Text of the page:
racial slurs slung about while the classic four letter words
get bleeped. Fred Williamson's Boss Nigger
looks to be an entertaining western but I wonder if anyone would
dare release it on DVD nowadays. Since the packaging for this
disc omits it and The Legend of Nigger
Charley from the partial listing on the back cover, I'd
guess not. Maybe Disney could put it out when they issue Song
of the South...
I said before, this is a great DVD.
47 very rare trailers clocking in at more than two hours make
it a steal for fans of exploitation or cult cinema. Each trailer
is presented letterboxed if possible, and although the Dolby Mono
soundtrack quality varies there isn't one unclear moment for the
entire running time. Of course, some of these trailers are in
rougher shape than others; there are a couple of missing seconds
here and there but it's rare. These pieces of film history have
been treated with tender loving care and I'm very thankful. Synapse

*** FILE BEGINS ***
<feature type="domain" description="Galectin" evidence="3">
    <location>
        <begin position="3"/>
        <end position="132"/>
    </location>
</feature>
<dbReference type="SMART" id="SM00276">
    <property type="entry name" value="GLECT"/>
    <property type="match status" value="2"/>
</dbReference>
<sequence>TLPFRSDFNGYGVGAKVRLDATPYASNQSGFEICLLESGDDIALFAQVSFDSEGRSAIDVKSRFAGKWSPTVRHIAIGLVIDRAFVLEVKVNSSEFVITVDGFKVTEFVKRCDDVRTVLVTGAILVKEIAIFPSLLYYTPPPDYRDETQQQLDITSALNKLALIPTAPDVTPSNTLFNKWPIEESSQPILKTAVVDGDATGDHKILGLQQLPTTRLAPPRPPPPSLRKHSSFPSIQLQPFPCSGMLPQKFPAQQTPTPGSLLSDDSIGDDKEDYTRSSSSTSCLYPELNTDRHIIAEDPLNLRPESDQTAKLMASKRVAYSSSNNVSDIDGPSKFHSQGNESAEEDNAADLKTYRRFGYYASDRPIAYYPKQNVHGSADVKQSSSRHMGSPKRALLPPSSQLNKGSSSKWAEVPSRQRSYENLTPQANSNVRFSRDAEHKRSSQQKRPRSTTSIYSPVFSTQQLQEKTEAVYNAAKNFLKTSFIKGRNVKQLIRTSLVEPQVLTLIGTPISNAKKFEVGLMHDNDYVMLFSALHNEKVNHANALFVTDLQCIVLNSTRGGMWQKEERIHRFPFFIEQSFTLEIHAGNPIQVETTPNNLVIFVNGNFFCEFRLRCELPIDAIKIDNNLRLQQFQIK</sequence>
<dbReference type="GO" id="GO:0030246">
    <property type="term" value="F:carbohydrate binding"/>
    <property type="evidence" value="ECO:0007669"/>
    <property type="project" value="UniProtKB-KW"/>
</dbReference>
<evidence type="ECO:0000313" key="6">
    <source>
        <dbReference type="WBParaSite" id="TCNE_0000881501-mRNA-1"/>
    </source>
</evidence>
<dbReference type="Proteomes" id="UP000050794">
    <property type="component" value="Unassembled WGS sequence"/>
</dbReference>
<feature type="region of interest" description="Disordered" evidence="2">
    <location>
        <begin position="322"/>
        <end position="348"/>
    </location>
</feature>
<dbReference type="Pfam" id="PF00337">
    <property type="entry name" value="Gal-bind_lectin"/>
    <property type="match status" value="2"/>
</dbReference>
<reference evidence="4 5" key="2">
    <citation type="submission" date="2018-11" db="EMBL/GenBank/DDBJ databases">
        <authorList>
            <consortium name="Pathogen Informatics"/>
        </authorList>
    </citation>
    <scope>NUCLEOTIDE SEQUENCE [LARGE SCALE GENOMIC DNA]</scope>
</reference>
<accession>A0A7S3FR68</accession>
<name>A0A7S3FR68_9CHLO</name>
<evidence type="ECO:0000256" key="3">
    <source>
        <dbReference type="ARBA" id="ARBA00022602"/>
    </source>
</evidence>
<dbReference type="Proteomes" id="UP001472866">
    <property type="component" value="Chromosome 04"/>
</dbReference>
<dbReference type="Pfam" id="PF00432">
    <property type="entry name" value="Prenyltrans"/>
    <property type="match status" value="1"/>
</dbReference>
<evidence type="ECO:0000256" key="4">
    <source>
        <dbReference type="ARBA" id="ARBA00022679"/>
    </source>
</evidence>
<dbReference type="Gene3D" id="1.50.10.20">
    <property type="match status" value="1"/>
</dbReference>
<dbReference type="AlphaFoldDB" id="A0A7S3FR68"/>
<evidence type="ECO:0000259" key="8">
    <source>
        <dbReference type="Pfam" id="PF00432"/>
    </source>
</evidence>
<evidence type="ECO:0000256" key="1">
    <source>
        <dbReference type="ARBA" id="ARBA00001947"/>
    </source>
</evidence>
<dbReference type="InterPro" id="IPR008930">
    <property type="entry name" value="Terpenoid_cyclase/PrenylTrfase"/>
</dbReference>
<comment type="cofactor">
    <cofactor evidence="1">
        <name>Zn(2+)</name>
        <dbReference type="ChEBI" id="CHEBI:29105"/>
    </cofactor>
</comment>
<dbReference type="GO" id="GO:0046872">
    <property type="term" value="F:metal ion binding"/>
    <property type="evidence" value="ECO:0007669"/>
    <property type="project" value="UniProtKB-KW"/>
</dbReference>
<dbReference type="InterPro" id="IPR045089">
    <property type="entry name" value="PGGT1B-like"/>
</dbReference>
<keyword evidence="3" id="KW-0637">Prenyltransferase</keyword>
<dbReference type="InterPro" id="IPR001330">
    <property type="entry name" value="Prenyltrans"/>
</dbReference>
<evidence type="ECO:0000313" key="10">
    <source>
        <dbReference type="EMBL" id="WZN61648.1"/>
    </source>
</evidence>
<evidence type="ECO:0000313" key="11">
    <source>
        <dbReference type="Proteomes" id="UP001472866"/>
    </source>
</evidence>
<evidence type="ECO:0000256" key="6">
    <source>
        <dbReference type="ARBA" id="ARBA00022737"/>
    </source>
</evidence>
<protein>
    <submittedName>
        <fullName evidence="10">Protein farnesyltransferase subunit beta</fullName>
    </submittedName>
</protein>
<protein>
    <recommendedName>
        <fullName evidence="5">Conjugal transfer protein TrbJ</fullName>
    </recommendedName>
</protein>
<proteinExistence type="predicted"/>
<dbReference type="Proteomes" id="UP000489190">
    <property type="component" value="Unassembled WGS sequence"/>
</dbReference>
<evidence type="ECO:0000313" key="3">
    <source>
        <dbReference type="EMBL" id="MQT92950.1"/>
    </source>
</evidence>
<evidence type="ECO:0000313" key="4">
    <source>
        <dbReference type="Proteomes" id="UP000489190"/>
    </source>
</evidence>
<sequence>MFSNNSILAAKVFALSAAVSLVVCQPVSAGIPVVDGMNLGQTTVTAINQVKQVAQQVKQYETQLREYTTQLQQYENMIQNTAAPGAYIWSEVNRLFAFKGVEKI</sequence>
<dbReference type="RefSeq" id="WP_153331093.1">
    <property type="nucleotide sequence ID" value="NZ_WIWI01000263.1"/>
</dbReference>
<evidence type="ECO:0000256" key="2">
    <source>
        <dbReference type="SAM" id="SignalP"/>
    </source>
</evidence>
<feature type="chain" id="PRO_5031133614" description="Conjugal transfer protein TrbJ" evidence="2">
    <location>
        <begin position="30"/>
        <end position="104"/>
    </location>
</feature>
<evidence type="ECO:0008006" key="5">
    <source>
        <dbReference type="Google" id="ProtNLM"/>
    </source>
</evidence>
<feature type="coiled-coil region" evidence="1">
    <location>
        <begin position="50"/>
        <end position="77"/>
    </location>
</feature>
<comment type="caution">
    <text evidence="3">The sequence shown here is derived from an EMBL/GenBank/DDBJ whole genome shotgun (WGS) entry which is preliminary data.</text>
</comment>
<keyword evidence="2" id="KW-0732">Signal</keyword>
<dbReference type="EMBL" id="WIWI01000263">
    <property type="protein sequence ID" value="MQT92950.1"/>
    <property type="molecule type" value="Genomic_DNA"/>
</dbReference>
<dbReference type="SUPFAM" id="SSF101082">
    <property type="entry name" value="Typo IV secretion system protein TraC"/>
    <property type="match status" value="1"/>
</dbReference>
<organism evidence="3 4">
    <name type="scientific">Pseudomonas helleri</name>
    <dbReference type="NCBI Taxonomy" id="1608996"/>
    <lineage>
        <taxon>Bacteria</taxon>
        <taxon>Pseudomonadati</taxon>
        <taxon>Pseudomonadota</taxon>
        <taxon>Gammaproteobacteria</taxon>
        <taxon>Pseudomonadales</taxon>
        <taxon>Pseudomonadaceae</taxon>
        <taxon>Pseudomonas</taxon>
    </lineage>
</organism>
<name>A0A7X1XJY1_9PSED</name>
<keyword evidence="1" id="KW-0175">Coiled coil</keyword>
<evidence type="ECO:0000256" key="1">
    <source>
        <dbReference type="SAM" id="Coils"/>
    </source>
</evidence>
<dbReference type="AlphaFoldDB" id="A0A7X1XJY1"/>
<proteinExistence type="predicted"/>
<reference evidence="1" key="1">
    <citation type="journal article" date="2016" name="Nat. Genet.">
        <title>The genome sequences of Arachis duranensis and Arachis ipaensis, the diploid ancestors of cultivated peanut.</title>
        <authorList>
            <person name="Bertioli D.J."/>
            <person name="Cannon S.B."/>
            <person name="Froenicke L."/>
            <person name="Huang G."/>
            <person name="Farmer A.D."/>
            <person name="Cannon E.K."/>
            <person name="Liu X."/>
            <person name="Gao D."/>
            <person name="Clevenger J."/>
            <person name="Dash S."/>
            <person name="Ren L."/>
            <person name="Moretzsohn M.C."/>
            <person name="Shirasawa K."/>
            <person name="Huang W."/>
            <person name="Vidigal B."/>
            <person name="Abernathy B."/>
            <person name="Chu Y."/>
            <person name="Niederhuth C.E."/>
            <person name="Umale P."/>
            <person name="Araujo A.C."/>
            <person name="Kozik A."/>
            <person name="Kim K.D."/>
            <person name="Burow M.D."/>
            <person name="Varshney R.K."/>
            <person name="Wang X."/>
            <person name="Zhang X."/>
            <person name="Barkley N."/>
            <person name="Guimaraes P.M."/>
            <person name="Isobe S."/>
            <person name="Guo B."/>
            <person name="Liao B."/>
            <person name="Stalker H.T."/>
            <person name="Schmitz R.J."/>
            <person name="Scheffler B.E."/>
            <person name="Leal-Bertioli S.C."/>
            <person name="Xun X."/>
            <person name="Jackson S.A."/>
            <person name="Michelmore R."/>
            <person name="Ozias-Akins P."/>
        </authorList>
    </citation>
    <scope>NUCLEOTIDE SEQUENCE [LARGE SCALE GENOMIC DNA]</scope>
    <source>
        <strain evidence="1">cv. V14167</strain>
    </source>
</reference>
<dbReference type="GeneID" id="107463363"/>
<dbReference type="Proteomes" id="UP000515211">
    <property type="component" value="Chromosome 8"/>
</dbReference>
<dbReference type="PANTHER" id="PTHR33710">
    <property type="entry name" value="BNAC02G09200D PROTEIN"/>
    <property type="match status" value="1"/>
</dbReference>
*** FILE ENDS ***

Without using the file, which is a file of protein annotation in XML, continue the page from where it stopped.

seems to have gone far and wide to locate these clips as some
of them have subtitles in various languages, with one even sporting
a German language voice-over. If you have any interest in this
collection at all I recommend this DVD highly. You'll have a blast.
And where else are you ever going to see the preview for Sergio
This disc should not be confused with
Forever!: Horror on 42nd Street, a DVD
briefly issued (in a small pressing of only 1500 copies) by Ban
1 Productions in 2004. The new Synapse edition, released in association
with Ban 1, is completely different with the exception of three
trailers shared by both versions.